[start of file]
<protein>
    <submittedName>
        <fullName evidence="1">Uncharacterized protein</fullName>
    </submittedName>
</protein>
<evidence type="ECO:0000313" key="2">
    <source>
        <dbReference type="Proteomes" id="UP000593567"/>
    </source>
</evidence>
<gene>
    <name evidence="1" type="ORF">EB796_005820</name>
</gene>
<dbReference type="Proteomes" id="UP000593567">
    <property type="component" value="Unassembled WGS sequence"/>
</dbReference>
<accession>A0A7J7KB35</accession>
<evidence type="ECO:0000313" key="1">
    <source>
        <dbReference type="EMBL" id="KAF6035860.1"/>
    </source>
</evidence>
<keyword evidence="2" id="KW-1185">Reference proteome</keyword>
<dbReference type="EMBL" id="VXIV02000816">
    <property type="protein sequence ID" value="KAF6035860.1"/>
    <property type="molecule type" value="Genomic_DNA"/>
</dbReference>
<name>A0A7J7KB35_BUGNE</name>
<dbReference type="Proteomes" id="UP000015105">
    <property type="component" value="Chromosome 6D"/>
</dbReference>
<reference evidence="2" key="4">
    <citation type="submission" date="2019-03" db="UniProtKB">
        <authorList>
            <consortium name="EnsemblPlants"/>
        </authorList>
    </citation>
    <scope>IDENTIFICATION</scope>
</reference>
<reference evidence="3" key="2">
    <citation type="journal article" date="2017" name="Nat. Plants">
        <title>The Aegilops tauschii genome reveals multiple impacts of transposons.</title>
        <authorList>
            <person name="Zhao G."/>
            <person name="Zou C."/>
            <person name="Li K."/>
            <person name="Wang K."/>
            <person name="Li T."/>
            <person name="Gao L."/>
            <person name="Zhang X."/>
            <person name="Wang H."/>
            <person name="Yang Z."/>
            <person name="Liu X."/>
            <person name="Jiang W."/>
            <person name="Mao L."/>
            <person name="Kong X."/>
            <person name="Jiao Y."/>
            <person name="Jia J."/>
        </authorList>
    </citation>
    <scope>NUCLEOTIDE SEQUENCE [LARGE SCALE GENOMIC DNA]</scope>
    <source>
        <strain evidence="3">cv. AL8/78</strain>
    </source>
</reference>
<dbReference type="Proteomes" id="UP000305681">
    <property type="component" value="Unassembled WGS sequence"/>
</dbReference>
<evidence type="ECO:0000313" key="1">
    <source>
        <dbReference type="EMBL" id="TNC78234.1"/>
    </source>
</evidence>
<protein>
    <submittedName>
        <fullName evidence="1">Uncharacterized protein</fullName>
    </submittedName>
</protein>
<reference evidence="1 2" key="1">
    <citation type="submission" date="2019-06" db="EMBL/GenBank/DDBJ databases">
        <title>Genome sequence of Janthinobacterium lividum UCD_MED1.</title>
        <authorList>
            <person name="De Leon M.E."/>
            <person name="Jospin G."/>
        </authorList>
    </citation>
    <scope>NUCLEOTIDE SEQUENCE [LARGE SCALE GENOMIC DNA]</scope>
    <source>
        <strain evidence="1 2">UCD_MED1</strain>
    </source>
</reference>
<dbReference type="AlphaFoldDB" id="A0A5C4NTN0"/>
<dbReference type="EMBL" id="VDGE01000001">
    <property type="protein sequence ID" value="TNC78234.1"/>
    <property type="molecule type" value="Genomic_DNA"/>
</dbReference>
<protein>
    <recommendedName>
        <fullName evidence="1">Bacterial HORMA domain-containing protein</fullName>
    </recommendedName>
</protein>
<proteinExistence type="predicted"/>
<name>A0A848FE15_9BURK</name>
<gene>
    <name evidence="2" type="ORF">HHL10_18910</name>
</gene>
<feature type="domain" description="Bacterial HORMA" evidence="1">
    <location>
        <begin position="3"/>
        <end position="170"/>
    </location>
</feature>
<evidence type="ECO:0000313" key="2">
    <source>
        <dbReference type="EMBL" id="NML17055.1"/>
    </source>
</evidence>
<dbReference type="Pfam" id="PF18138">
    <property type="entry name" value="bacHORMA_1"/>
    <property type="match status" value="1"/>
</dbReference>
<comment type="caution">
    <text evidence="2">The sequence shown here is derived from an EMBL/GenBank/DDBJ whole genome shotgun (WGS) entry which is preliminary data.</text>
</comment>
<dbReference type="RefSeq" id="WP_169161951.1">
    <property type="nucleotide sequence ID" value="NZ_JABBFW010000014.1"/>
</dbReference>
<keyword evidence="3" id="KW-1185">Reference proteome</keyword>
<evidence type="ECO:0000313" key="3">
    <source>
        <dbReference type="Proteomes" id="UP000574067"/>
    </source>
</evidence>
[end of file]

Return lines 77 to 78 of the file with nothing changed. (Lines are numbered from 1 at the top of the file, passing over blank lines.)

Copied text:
    </submittedName>
</protein>